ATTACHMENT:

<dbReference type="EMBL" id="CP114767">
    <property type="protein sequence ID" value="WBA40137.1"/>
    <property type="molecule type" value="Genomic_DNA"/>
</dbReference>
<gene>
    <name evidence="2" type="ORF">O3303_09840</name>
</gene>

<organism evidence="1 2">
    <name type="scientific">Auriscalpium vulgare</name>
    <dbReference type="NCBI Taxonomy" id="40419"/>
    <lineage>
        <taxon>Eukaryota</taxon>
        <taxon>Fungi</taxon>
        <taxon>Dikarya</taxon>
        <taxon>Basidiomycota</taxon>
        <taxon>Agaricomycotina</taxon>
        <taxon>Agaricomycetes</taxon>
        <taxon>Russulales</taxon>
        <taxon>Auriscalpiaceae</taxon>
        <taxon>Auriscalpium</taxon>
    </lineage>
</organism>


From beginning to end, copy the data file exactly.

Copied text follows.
<dbReference type="EMBL" id="CP114767">
    <property type="protein sequence ID" value="WBA40137.1"/>
    <property type="molecule type" value="Genomic_DNA"/>
</dbReference>
<gene>
    <name evidence="2" type="ORF">O3303_09840</name>
</gene>

<organism evidence="1 2">
    <name type="scientific">Auriscalpium vulgare</name>
    <dbReference type="NCBI Taxonomy" id="40419"/>
    <lineage>
        <taxon>Eukaryota</taxon>
        <taxon>Fungi</taxon>
        <taxon>Dikarya</taxon>
        <taxon>Basidiomycota</taxon>
        <taxon>Agaricomycotina</taxon>
        <taxon>Agaricomycetes</taxon>
        <taxon>Russulales</taxon>
        <taxon>Auriscalpiaceae</taxon>
        <taxon>Auriscalpium</taxon>
    </lineage>
</organism>